Some symptoms you may notice at first are excessive urination and excessive thirst. When the disease first starts to present itself, it’s possible the Chinese hamster might have some initial weight gain and become lethargic. There are also cases of Chinese hamsters developing blindness, conjunctivitis, and alopecia.

Diabetic Chinese hamsters tend to eat more than their non-diabetic counterparts and restricting their diet to a normal amount rather than giving them an increased amount of food can reduce the severity of diabetes. Female Chinese hamsters may also become infertile. In the small chance of pregnancy, they have higher rates of abortions or stillborn pups.

Giving them a low-fat diet of 4% can also reduce symptoms of diabetes. Vectis Hamstery, a Chinese Hamster-focused Hamstery, advises caretakers to not completely eliminate carbohydrates from their diet and instead to avoid feeding them simple carbs such as sugar and fruit. It may also be recommended to feed diabetic hamsters a high-protein, high-fiber, low-fat diet. Your vet may also suggest the treatment of hypoglycemic drugs.

With diabetes, they also become more susceptible to mild stress of any kind, and sudden death may be triggered by stressful situations so it’s important to be gentle with your hamster.

Campbell Dwarf Hamsters and Hybrid Hamsters

Campbell Hamsters, due to their genetic makeup, are more likely to experience issues related to how they metabolize sugars and fats. They may be susceptible to certain metabolic abnormalities such as glycosuria (presence of glucose in the urine), ketonuria (ketones in the urine), and inappropriate hyperglycemia (elevated blood glucose levels). This also means that Campbell hamsters may be more likely to get diabetes.

This is why for Campbell hamsters (and hybrid hamsters!), diets that have high amounts of added sugars, fruits, and unnecessary carbohydrates are often discouraged. While the occasional treat is not going to cause diabetes, regularly feeding a hamster who is diabetes-prone excess sugars can have a negative impact on their blood sugar levels.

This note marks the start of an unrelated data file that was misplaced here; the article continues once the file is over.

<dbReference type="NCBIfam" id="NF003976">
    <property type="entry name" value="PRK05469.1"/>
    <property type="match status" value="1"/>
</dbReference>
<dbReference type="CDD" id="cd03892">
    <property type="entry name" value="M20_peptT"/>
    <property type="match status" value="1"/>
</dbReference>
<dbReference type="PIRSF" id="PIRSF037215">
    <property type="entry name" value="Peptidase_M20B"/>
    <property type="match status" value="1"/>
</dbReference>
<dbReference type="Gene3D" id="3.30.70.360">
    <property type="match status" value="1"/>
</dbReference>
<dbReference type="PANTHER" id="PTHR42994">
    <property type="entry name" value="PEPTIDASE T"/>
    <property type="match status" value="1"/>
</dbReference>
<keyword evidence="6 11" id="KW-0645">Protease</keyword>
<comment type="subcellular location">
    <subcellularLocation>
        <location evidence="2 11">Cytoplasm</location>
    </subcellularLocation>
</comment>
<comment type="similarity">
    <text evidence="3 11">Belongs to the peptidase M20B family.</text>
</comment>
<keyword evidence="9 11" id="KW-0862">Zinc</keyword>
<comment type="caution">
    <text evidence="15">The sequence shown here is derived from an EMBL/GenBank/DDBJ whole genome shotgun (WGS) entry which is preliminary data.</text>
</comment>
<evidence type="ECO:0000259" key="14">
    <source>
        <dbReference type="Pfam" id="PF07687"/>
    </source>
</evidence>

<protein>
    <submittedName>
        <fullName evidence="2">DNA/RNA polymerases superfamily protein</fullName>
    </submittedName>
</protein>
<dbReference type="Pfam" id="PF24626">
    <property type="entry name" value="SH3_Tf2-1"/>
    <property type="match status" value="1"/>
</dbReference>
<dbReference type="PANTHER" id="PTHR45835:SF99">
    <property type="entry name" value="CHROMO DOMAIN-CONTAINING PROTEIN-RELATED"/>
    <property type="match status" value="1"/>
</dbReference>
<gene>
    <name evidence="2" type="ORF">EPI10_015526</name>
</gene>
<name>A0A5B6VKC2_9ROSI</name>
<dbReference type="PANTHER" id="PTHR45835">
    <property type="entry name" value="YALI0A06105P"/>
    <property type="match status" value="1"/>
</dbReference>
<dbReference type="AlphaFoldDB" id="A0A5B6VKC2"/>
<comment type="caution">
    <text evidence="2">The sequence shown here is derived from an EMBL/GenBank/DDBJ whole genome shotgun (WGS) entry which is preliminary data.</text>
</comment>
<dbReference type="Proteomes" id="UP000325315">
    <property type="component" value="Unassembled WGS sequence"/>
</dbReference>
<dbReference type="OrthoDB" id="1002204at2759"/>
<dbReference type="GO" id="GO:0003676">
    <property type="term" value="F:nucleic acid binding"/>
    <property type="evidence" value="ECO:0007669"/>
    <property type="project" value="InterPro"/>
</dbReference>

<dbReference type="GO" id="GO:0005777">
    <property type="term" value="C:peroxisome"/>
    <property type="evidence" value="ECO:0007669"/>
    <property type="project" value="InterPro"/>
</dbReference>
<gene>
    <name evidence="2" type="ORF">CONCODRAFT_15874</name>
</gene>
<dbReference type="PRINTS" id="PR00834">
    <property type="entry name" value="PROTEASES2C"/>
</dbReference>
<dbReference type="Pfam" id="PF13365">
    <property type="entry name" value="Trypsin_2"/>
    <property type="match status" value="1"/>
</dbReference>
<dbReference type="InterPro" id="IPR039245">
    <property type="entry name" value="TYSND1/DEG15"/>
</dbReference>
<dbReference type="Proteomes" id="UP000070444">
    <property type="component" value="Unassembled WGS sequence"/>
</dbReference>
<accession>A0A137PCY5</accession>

Signs Your Hamster Has Diabetes

  1. Your hamster has an increase in appetite
  2. Your hamster is constantly thirsty
  3. Your hamster has been peeing excessively (about once every 20-30 mins)
  4. Your hamster is very hyper or very lethargic
  5. Your hamster has a sudden dramatic change in weight
  6. Your hamster has a hunched posture
  7. Your hamster is squinting even when they’re fully awake
  8. Your hamster is irritated or is biting even when they normally don’t

I think my hamster has diabetes

If you think your hamster has diabetes, it is advised that you seek out a vet immediately so they can provide a plan for your hamster. You can also buy Keto-Diastix which can test for both urine ketones and glucose. Once purchased, remember to read all the instructions.

To do the testing, you’re going to need a clean and clear area with no bedding, such as a travel cage or a small box. Leave your hamster with some water and wait for them to urinate. If they do not urinate within 20 minutes, it is unlikely that your hamster has diabetes. If they do urinate, dip the strip into the urine and wait for the results.

Remember using these strips isn’t a final diagnosis. Please still see your vet to confirm if your hamster has diabetes and to find a proper treatment plan for them.

  1. Negative Glucose, Negative Ketones - Your hamster likely does not have diabetes.